When the U.S. National Slavery Museum failed to materialize in Fredericksburg, Ken Smith’s wayward children were caught in the weeds—literally.
Smith sculpted the “Hallelujah” statue that was placed in the garden in 2007 and was commissioned by the museum for another piece, a 9,000-pound disc depicting the middle passage.
“There’s a lot of emotional energy in these pieces,” Smith said. “It’s not an overstatement that I consider them my children.”
When the project fell apart, his first statue sat there, barely visible with arms raised just above the grass that grew around it. He had to take the other sculpture, “Middle Passage,” with him when he relocated to New Mexico.
In two weeks, both sculptures will get a new home at Whitney Plantation in Wallace, La.
The statue’s recent saga began when the U.S. National Slavery Museum filed for Chapter 11 bankruptcy in 2011.
The museum, led by former Gov. Doug Wilder, had money problems for years and owed more than $215,000 in back taxes to the city of Fredericksburg.
The museum could not find a buyer for the land at 6500 Gordon W. Shelton Blvd. until New Jersey company Diamond Nation proposed building a baseball stadium on the site.
Last month, Diamond Nation paid $400,000 for the 38 acres of undeveloped land.
The taxable value of the property is about $7.6 million and the sale appears to be part of a settlement agreement between Diamond Nation and slavery museum officials. In December 2014, the museum filed a lawsuit alleging that Diamond Nation had breached its contract to buy the land for $2.75 million.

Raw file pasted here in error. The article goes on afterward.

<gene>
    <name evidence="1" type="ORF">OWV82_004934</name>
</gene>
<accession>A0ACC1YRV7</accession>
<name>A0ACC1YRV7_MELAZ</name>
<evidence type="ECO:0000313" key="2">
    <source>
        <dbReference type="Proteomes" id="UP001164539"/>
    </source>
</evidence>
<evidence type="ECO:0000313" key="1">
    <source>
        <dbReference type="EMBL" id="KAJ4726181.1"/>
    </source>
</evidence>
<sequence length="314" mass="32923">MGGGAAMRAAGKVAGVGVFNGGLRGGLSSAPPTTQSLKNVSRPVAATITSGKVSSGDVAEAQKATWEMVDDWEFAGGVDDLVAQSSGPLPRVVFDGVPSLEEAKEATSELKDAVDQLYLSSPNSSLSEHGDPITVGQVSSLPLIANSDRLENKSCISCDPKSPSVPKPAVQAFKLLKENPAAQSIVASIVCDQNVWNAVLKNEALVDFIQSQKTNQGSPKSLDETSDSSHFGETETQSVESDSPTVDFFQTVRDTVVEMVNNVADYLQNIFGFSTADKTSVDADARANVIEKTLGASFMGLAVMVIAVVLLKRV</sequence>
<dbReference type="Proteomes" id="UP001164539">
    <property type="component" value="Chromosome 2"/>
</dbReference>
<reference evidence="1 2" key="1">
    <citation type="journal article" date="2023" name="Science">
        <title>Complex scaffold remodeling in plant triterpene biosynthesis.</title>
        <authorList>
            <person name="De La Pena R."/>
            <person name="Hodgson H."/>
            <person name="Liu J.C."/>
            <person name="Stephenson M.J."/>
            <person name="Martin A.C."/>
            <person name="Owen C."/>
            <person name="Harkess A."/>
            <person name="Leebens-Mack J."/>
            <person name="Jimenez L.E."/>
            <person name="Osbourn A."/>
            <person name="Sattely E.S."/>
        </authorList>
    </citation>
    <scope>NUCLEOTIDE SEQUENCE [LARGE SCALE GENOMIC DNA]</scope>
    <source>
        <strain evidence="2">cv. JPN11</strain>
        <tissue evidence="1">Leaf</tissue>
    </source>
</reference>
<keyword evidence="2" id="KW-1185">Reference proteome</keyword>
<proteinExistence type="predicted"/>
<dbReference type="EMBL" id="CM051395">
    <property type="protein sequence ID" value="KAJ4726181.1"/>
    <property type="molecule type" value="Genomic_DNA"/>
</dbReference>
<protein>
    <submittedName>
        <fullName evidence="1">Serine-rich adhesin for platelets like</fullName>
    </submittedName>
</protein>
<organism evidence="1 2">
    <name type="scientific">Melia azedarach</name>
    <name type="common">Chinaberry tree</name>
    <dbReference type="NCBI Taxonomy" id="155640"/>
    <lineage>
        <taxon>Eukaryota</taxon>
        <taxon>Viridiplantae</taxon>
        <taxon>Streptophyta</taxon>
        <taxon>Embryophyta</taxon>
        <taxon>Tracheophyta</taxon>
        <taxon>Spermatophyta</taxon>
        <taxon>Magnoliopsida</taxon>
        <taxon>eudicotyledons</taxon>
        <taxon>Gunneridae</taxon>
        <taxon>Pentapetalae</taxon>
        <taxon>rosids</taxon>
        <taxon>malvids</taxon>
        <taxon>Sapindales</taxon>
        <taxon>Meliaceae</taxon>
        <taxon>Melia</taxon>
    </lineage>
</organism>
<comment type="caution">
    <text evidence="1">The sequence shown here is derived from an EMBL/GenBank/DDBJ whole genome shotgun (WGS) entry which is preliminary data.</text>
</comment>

City Council member Kerry Devine, who also serves on the arts commission, contacted Diamond Nation after the land sale to ensure the statue would be preserved.
Diamond Nation had no need for the sculpture and deeded it back to Smith.
“While I’m sad to see it leave Fredericksburg, it never got the attention it deserved here,” Devine said. “It’s a wonderful piece of art and not many people got to see it. It would be nice to see some celebration of it as it’s off to its new home.”
This isn’t the first time the “Hallelujah” statue has been tossed aside. It was originally commissioned in 2002. The buyer then changed his mind and Smith installed it in Staunton, where it was vandalized. When he donated it to the U.S. National Slavery museum, he said, “I was more than happy. It became the centerpiece for the freedom garden. I thought that was the end of the story.”
At Whitney Plantation, the statues will be part of a three-piece exhibit showing the progress of slavery in America. “Middle Passage” is the beginning, while a piece depicting slaves working at Whitney Plantation will be the second. “Hallelujah” will represent emancipation.
The Whitney Plantation museum attempts to tell the full story of slavery. Owner John Cummings, a lawyer and real estate investor, bought the plantation in 1999 and has spent the better part of 15 years working to tell that story.
Cummings said the newly acquired artwork gives “attention to how almost whirlwind-like America was sucked into slavery, and how slaves were sucked into America.”
“It is important that we honor the people who built the wealth of our nation and honor them as human beings, with emotions,” he said.
Cummings said students are not given the real facts of slavery in history classes and he hopes his museum can fill in those raw details of slavery that have been withheld.
“Slavery is everyone’s history in America and we have to face it,” he said. “Education has to be the most important thing. We can’t rewrite history but we can create solutions.”